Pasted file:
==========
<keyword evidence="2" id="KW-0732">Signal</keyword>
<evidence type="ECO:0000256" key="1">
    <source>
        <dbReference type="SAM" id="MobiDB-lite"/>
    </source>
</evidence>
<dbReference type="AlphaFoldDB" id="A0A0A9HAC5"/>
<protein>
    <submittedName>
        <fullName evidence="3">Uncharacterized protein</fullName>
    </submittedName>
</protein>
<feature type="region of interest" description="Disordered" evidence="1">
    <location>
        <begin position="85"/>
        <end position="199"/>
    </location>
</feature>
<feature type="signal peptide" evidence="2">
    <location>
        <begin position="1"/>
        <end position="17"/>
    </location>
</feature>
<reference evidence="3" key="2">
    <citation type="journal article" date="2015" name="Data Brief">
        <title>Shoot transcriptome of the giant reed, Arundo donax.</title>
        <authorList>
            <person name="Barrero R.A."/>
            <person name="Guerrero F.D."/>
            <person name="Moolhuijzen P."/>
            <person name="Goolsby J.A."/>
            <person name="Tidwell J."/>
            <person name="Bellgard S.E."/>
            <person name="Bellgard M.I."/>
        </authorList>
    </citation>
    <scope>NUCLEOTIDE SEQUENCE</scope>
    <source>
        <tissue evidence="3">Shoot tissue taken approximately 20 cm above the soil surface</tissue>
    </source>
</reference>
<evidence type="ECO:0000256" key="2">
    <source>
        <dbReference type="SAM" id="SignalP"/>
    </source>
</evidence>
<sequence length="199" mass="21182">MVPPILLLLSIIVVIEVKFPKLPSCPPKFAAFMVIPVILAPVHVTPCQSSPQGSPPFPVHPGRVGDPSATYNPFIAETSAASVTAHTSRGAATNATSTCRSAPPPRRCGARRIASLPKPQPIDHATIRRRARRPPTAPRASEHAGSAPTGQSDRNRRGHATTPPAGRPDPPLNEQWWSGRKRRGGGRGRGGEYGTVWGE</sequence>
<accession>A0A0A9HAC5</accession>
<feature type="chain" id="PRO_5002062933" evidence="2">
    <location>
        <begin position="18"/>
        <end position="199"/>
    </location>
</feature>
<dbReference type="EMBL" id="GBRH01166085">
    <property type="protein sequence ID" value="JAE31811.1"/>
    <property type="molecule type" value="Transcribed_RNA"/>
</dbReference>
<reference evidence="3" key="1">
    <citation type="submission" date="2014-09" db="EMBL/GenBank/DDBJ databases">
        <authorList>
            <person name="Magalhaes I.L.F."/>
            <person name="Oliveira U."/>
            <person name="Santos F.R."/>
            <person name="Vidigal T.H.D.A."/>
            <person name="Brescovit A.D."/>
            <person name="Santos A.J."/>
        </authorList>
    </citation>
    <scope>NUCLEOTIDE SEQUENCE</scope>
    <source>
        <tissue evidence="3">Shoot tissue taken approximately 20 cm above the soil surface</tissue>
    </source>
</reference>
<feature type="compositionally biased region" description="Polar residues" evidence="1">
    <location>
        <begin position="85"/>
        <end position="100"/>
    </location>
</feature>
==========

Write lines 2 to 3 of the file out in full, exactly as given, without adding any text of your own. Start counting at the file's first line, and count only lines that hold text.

<evidence type="ECO:0000256" key="1">
    <source>